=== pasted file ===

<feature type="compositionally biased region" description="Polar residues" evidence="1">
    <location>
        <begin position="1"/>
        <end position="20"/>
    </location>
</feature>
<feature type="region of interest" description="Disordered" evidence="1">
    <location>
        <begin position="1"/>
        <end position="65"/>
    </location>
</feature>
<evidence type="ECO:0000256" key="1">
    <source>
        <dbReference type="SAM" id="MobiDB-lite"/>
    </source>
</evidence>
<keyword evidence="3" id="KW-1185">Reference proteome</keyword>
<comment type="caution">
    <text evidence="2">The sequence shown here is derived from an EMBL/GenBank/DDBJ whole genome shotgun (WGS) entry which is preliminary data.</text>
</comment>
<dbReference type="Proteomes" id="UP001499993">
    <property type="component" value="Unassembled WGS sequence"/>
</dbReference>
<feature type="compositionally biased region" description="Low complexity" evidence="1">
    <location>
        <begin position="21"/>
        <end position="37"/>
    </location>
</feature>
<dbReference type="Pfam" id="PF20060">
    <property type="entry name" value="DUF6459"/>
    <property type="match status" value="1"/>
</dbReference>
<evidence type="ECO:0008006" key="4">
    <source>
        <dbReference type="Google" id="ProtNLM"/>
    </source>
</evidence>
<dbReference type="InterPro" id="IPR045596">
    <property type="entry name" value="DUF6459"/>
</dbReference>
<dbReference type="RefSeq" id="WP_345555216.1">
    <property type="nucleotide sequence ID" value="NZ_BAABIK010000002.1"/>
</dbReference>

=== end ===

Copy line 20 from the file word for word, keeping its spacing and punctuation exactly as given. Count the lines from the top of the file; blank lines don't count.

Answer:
    <text evidence="2">The sequence shown here is derived from an EMBL/GenBank/DDBJ whole genome shotgun (WGS) entry which is preliminary data.</text>